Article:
Talk on what a systems programming language needs to replace C
H. S. Teoh
hsteoh at quickfur.ath.cx
Thu Sep 5 20:21:12 UTC 2019
On Thu, Sep 05, 2019 at 07:33:05PM +0000, bachmeier via Digitalmars-d wrote:
> It's true that Rust does appeal to the sliver of programmers that
> think memory management is an awesome way to spend Saturday night, but
> let's let Rust have those users and worry about a good experience for
> the rest.
+1, couldn't have said it better. Coming from a C/C++ background, I'm
well-versed in all-nighters spent debugging memory management problems,
and personally I find D's GC a godsend. I am *so* much more productive
with the GC when performance isn't a big issue, and even when it is,
there are ways to control the GC so that it stays out of the bottlenecks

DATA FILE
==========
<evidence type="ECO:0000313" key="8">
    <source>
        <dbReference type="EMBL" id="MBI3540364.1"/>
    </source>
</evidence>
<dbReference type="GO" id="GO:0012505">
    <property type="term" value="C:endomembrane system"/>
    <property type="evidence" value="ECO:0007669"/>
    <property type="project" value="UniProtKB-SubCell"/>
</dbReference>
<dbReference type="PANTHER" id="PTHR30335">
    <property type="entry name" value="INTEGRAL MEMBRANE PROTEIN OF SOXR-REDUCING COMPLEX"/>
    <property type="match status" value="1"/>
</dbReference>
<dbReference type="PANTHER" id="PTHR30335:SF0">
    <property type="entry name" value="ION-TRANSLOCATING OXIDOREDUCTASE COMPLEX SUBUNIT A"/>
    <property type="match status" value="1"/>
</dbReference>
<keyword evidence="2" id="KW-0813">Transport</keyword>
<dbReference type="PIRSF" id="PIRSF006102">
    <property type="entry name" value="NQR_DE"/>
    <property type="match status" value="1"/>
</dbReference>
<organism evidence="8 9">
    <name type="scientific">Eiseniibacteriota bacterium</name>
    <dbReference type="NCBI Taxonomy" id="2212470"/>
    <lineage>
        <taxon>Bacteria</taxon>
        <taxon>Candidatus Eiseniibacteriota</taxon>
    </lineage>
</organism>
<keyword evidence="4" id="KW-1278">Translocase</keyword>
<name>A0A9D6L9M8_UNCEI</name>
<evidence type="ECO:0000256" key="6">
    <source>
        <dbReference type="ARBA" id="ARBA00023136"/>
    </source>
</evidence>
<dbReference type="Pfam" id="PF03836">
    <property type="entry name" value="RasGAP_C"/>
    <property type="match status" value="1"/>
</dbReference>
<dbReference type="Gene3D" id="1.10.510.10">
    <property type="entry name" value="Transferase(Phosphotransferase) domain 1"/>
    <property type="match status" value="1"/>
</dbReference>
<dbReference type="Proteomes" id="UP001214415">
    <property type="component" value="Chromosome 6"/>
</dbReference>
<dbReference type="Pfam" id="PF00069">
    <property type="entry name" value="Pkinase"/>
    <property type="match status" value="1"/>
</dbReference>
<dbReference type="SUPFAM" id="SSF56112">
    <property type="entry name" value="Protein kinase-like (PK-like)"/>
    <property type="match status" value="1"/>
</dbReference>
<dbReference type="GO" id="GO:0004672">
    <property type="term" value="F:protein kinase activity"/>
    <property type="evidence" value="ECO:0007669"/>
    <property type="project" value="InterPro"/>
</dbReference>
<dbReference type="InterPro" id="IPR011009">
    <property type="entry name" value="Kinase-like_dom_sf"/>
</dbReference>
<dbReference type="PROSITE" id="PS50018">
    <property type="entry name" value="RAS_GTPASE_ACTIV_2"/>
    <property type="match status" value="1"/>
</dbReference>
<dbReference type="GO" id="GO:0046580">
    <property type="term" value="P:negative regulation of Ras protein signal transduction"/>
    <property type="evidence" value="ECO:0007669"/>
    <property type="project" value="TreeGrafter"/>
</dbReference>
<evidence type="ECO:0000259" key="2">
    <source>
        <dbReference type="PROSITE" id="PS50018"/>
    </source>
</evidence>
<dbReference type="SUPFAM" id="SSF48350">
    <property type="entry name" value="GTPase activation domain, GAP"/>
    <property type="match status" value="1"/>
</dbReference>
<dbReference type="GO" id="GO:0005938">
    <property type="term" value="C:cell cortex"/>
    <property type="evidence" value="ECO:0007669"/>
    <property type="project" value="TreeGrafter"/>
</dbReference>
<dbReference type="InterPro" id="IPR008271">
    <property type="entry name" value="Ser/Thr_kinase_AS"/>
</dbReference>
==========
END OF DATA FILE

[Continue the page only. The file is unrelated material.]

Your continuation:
in the code. It isn't as though this is Java where you are *forced* to
use the GC, after all. (In many cases the GC isn't a problem as long as
you don't trigger it inside performance-sensitive inner loops. Cutting
out GC from the *entire* application as a knee-jerk reaction is, IMNSHO,
premature optimization. Heck, even game engines these days support
higher-level scripting in GC'd languages -- you just have to keep the GC
out of the core performance sensitive code and it's Good Enough(tm).)
> > There's still room in the world for DasBetterC, so I hope the
> > development continues. It's great that many of the annoying
> > restrictions have been lifted.
> Exactly. There's no reason to choose between D and betterC because we
> can have both.
Designer clothes: how to cover less by paying more.
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